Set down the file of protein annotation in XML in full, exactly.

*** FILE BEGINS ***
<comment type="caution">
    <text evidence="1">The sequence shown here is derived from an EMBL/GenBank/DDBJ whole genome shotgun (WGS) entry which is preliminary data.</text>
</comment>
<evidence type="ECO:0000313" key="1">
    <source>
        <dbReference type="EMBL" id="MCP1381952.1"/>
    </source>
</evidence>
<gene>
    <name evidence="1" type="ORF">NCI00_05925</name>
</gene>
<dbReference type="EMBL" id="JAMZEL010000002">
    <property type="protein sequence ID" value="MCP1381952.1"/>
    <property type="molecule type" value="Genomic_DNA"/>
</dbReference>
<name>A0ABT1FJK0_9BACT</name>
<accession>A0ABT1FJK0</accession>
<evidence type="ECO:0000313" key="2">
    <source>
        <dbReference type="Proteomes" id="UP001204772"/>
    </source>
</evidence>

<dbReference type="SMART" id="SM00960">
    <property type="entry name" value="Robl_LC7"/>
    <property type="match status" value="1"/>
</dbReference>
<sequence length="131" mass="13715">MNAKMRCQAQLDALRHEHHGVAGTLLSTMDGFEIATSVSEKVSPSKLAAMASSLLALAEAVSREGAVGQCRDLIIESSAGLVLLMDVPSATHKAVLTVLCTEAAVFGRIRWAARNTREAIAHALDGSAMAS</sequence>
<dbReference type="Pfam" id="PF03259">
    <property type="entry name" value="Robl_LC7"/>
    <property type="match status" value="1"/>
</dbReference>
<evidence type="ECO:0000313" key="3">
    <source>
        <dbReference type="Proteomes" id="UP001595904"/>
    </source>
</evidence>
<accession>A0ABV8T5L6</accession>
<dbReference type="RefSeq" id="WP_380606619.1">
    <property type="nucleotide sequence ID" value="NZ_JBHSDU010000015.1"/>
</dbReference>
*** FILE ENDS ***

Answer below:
<comment type="caution">
    <text evidence="1">The sequence shown here is derived from an EMBL/GenBank/DDBJ whole genome shotgun (WGS) entry which is preliminary data.</text>
</comment>
<evidence type="ECO:0000313" key="1">
    <source>
        <dbReference type="EMBL" id="MCP1381952.1"/>
    </source>
</evidence>
<gene>
    <name evidence="1" type="ORF">NCI00_05925</name>
</gene>
<dbReference type="EMBL" id="JAMZEL010000002">
    <property type="protein sequence ID" value="MCP1381952.1"/>
    <property type="molecule type" value="Genomic_DNA"/>
</dbReference>
<name>A0ABT1FJK0_9BACT</name>
<accession>A0ABT1FJK0</accession>
<evidence type="ECO:0000313" key="2">
    <source>
        <dbReference type="Proteomes" id="UP001204772"/>
    </source>
</evidence>

<dbReference type="SMART" id="SM00960">
    <property type="entry name" value="Robl_LC7"/>
    <property type="match status" value="1"/>
</dbReference>
<sequence length="131" mass="13715">MNAKMRCQAQLDALRHEHHGVAGTLLSTMDGFEIATSVSEKVSPSKLAAMASSLLALAEAVSREGAVGQCRDLIIESSAGLVLLMDVPSATHKAVLTVLCTEAAVFGRIRWAARNTREAIAHALDGSAMAS</sequence>
<dbReference type="Pfam" id="PF03259">
    <property type="entry name" value="Robl_LC7"/>
    <property type="match status" value="1"/>
</dbReference>
<evidence type="ECO:0000313" key="3">
    <source>
        <dbReference type="Proteomes" id="UP001595904"/>
    </source>
</evidence>
<accession>A0ABV8T5L6</accession>
<dbReference type="RefSeq" id="WP_380606619.1">
    <property type="nucleotide sequence ID" value="NZ_JBHSDU010000015.1"/>
</dbReference>